In 2018, Daniel moved from D.C. to Los Angeles, California for a work opportunity, to research and organize around the MMIW epidemic, domestic violence, and sexual assault. “I had accomplished everything and so much more in D.C. than I thought I ever could have. It was the next step,” she says.
California also introduced her to trail running. “My training was focused on road races and is now transitioning more to trail running, in the last two years. That’ll be my bigger focus until the 2024 Olympic Marathon Trials, and then I’ll focus on road. I like trail running more than track. Mentally, I like the longer distances and something that allows me to be outside more and get a better connection and perspective,” she says.
She ran her first trail race in November of 2018, the Into the Wild Limestone Eco Challenge 12k in California. Daniel explains that is was a, “short and fast 12k. I got the course record by five minutes and won. It was the first time that I truly found something fun and it was a different kind of pain. I appreciated the things I got to see on that route. I also had to learn that powerhiking on steep sections is a part of trail racing,” says Daniel. She followed that with the 2019 Into the Wild Fremont Canyon 28k, where she took second in her longest trail race to date.
Daniel says, “I noticed that the trail running community is really outgoing and hilarious—it’s very different from road and track running, which is incredibly competitive. Trail running allows room for goofing off and having conversations while you’re running, because that’s also a part of conserving your energy and allowing yourself to work up those hills. It’s been a lot of fun, and it’s a new challenge. In high school and college, I so much loved cross-country—it was my favorite. Trail running is more difficult and it’s so much more meaningful.”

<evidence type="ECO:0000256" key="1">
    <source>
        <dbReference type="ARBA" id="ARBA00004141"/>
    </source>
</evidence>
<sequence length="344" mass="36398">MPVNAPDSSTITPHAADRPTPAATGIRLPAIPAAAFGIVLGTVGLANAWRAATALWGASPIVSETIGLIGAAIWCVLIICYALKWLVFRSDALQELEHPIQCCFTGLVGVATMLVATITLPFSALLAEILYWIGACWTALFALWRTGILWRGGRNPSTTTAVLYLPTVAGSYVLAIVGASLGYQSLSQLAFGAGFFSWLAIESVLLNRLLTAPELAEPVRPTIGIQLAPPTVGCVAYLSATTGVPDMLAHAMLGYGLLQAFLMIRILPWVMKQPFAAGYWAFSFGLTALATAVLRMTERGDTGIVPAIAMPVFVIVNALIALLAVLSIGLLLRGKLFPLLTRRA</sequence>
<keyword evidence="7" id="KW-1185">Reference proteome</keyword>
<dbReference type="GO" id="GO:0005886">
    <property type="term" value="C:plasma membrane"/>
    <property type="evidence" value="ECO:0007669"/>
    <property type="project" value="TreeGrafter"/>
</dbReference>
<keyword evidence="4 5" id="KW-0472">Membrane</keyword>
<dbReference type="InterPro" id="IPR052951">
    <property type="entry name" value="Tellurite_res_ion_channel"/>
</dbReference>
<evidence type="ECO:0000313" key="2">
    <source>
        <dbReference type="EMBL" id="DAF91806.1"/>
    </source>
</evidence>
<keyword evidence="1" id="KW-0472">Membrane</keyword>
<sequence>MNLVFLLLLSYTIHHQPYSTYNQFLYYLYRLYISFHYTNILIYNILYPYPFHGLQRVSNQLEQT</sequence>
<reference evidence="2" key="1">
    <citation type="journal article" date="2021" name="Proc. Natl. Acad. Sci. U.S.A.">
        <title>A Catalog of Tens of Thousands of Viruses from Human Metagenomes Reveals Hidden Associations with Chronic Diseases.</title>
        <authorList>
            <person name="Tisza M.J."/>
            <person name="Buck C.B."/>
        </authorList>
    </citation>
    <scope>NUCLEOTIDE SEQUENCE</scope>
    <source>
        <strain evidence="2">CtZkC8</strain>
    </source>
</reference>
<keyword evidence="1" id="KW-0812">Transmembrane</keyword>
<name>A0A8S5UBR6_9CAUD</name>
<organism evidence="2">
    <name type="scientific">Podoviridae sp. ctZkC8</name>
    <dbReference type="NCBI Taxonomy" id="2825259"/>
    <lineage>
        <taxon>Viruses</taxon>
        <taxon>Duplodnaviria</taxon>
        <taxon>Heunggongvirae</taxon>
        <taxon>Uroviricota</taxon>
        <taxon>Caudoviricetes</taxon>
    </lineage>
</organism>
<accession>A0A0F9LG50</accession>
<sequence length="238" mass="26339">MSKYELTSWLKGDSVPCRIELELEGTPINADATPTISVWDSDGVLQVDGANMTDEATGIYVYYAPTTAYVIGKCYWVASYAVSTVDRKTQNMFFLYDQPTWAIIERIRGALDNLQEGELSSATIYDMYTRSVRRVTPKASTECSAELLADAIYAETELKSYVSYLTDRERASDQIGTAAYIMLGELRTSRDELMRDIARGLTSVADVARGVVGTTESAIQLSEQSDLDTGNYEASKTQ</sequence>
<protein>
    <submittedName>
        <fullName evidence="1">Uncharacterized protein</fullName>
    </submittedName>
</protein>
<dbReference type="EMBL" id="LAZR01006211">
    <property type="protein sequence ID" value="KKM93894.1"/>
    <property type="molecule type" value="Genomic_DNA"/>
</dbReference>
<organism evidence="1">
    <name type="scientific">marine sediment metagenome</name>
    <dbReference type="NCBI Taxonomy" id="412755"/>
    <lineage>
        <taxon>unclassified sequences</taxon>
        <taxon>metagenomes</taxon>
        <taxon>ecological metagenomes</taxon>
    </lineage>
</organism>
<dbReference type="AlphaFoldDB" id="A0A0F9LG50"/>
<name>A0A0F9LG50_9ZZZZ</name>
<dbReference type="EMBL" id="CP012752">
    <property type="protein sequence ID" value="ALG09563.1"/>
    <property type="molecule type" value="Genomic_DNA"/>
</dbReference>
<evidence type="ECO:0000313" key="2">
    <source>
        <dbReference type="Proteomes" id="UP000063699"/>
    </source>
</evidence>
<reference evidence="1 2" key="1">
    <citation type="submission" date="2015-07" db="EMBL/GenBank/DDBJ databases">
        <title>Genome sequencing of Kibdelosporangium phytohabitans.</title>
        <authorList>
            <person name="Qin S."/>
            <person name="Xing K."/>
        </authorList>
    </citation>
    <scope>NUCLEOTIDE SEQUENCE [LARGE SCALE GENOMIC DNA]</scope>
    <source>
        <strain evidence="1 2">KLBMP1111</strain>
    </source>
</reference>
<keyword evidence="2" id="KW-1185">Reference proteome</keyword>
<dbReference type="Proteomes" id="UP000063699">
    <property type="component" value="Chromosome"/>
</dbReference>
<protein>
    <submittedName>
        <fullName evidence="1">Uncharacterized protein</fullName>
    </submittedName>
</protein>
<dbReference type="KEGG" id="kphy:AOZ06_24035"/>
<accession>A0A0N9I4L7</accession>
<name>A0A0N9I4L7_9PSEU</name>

In addition to Rising Hearts, Daniel is an activist in myriad other ways. To point, she participated in the SLC Air Protectors’s Running as Medicine Indigenous Youth Prayer Run with nine other Native American runners, last September. The crew collectively covered 360 miles from Bears Ears National Monument to Salt Lake City, Utah. She serves on the Intersectional Environmentalist Council.
She’s also collaborating with her life partner, Devin Whetstone, on a photography project dubbed “Not This Time 2020,” to amplify the voices of those who have been impacted by various issues. The first round of portraits captured individuals who’ve been oppressed by racism and climate injustice. “We wanted to portray a sense of urgency. We wanted to call attention to each photo and the need to take care of our planet and mother earth. It’s a way to call to action and raise funds. Every purchase of a portrait will be split between the five organizations that all of our participant models selected, so it’s also a project to build community,” she says. Part two of the photo project will focus on wildfires this year.
Beyond Daniel’s dream of racing in the Olympic Marathon Trials, she would also love to represent her family by racing in USATF trail and mountain running national championships. But overall, her intersectional activism is at the forefront of her athletic goals. She says, “Being able to intersect running with advocacy is the biggest goal.”
Though, advocacy can’t stop with her, Daniel says: “I’m just one person. You have every opportunity to make an impact in your life and in someone else’s life whether it’s big or small—we all have the opportunity to make a ripple effect. Change can start with you.”